U.N. war crimes panel seeks access to Syria


BEIRUT -– A United Nations-backed panel investigating alleged war crimes in Syria says it has asked to meet with President Bashar Assad soon in order for its team to gain access inside the country.

Members of the panel are seeking the meeting with Assad "without any conditions," said Brazilian diplomat Sergio Pinheiro, who is heading the panel, according to the Associated Press.

The four-member panel, which includes former U.N. war crimes prosecutor Carla Del Ponte, has been asked to continue its investigation until at least March. Del Ponte said the probe is looking into suspected "crimes against humanity and war crimes" during Syria's increasingly bloody conflict, which has left more than 30,000 dead, the AP reported.

The request from the panel comes a day after U.N. and Arab League envoy to Syria Lakhdar Brahimi announced that the Syrian government and some rebel forces had agreed to a cease-fire for the Eid Al-Adha holiday, which begins on Friday. The U.N. Security Council unanimously backed the proposed temporary truce.

"We hope to build on it and aim for a lasting and solid cease-fire," Brahimi said.

But amid already existing doubts over the likelihood of the cease-fire going into effect, the government and rebel groups further put the possible truce into question Wednesday. Syria's Foreign Ministry said military commanders were still studying the proposal, and the Free Syrian Army's fragmented armed groups have expressed different positions on the cease-fire.

"We will observe it as long as the regime does," said Col. Qassim Saad Eddine, spokesman for the Free Syrian Army, adding, "we don't expect them to observe it for even one minute."


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Photo: Sergio Pinheiro, chairman of the commission looking into war crimes in Syria, and commission member Carla del Ponte hold a news conference Thursday at the European headquarters of the United Nations in Geneva. Credit: Martial Trezzini / Keystone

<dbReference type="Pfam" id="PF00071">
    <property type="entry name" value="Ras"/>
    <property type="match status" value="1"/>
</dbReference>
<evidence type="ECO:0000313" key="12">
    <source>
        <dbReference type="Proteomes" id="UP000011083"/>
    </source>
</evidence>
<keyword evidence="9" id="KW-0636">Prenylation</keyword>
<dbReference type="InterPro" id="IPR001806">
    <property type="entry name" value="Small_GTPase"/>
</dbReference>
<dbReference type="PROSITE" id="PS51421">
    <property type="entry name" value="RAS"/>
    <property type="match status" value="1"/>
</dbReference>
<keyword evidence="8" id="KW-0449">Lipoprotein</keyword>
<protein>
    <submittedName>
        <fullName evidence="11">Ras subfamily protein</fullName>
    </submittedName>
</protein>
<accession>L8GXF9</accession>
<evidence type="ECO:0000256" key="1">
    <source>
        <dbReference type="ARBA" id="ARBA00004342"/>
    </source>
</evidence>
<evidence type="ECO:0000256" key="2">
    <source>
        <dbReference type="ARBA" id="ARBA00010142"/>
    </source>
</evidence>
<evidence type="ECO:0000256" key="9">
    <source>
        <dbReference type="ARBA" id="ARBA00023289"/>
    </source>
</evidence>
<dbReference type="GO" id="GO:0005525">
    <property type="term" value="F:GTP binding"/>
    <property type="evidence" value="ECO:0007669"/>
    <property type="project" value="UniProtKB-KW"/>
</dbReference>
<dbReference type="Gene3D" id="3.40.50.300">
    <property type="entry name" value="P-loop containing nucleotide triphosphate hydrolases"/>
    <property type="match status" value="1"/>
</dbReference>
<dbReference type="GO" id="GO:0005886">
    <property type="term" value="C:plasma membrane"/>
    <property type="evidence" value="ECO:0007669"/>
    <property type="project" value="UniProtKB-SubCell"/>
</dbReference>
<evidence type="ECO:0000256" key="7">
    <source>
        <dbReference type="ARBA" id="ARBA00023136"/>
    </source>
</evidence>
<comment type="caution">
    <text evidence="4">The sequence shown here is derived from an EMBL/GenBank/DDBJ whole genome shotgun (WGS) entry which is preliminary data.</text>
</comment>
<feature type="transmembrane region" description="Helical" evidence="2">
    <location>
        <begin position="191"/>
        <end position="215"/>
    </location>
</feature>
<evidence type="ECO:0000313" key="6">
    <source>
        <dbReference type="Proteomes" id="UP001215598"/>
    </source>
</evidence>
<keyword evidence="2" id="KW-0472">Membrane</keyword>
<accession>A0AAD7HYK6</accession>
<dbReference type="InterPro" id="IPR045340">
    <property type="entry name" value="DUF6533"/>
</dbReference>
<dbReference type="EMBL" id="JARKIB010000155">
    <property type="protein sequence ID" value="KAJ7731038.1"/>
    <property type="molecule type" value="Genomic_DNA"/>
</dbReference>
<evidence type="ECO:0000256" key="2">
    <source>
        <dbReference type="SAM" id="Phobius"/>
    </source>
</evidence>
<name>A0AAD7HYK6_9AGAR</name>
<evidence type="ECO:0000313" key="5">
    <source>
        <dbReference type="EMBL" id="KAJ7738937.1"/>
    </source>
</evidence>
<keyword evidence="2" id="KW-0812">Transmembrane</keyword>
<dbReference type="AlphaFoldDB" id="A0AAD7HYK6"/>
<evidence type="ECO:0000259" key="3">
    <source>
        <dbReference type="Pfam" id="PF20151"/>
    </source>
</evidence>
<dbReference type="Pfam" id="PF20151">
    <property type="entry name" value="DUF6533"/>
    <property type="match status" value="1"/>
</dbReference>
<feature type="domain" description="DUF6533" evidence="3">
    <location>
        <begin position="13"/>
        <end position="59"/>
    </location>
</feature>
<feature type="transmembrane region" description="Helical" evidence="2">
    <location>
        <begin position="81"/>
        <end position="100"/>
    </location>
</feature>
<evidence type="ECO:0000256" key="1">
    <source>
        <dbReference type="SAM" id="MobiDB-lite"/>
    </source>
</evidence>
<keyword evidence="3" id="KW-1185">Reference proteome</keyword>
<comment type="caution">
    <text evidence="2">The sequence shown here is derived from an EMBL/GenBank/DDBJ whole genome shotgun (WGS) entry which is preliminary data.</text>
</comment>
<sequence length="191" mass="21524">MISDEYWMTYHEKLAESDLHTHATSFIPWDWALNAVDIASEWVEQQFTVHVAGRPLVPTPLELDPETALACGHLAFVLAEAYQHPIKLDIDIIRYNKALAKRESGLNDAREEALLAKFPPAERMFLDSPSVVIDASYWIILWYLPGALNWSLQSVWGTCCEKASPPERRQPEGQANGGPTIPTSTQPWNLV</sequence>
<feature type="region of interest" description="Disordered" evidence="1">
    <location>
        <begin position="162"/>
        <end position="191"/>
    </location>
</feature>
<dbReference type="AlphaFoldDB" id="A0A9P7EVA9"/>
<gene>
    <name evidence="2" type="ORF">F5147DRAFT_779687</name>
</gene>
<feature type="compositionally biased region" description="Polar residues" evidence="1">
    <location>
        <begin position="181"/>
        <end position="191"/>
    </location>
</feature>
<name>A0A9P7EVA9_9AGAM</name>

Guantanamo terrorism convictions proving vulnerable on appeal

Khalid Shaikh Mohammed
Salim Hamdan has been home in his native Yemen for nearly four years since completing his sentence at Guantanamo Bay for providing "material support to terrorism" -- six years of domestic service to Osama bin Laden as gardener, bodyguard and driver.

GlobalFocusOne of only seven Guantanamo captives to be sentenced for alleged war crimes by the Pentagon's military commissions, Hamdan had his conviction vacated this week by a unanimous federal appeals court panel on grounds that the assistance he provided the late Al Qaeda leader in Afghanistan wasn't defined as a war crime until five years after his 2001 capture.

Hamdan is already at liberty and moving on with his life, his pro bono attorney reported Thursday after informing his client by telephone that his appeal was successful. The 40-year-old taxi driver with a fourth-grade education was pleased to be cleansed of the "war criminal" label but doesn't plan to pursue an uphill battle for compensation, said the attorney, Harry Schneider of Seattle.